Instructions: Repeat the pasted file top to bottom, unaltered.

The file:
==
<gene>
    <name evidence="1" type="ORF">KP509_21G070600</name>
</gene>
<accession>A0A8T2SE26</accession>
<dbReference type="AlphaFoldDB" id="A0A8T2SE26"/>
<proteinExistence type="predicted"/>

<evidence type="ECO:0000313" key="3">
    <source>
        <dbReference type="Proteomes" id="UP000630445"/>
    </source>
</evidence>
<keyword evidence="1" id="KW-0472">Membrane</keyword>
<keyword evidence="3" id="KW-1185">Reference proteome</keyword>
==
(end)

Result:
<gene>
    <name evidence="1" type="ORF">KP509_21G070600</name>
</gene>
<accession>A0A8T2SE26</accession>
<dbReference type="AlphaFoldDB" id="A0A8T2SE26"/>
<proteinExistence type="predicted"/>

<evidence type="ECO:0000313" key="3">
    <source>
        <dbReference type="Proteomes" id="UP000630445"/>
    </source>
</evidence>
<keyword evidence="1" id="KW-0472">Membrane</keyword>
<keyword evidence="3" id="KW-1185">Reference proteome</keyword>